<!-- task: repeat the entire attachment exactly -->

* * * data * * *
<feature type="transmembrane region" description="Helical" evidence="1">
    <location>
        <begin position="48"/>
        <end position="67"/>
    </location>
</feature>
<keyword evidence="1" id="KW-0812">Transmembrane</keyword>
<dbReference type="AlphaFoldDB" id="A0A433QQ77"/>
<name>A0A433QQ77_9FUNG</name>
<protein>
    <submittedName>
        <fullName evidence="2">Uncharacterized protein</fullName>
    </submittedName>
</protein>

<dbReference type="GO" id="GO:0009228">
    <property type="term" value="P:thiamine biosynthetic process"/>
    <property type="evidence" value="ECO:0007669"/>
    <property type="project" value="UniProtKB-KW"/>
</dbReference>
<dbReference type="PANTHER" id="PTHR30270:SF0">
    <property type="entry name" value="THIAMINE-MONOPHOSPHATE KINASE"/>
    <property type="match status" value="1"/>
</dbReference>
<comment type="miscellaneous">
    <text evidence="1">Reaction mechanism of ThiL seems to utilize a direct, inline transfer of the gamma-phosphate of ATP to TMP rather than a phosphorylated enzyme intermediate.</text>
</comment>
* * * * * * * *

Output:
<feature type="transmembrane region" description="Helical" evidence="1">
    <location>
        <begin position="48"/>
        <end position="67"/>
    </location>
</feature>
<keyword evidence="1" id="KW-0812">Transmembrane</keyword>
<dbReference type="AlphaFoldDB" id="A0A433QQ77"/>
<name>A0A433QQ77_9FUNG</name>
<protein>
    <submittedName>
        <fullName evidence="2">Uncharacterized protein</fullName>
    </submittedName>
</protein>

<dbReference type="GO" id="GO:0009228">
    <property type="term" value="P:thiamine biosynthetic process"/>
    <property type="evidence" value="ECO:0007669"/>
    <property type="project" value="UniProtKB-KW"/>
</dbReference>
<dbReference type="PANTHER" id="PTHR30270:SF0">
    <property type="entry name" value="THIAMINE-MONOPHOSPHATE KINASE"/>
    <property type="match status" value="1"/>
</dbReference>
<comment type="miscellaneous">
    <text evidence="1">Reaction mechanism of ThiL seems to utilize a direct, inline transfer of the gamma-phosphate of ATP to TMP rather than a phosphorylated enzyme intermediate.</text>
</comment>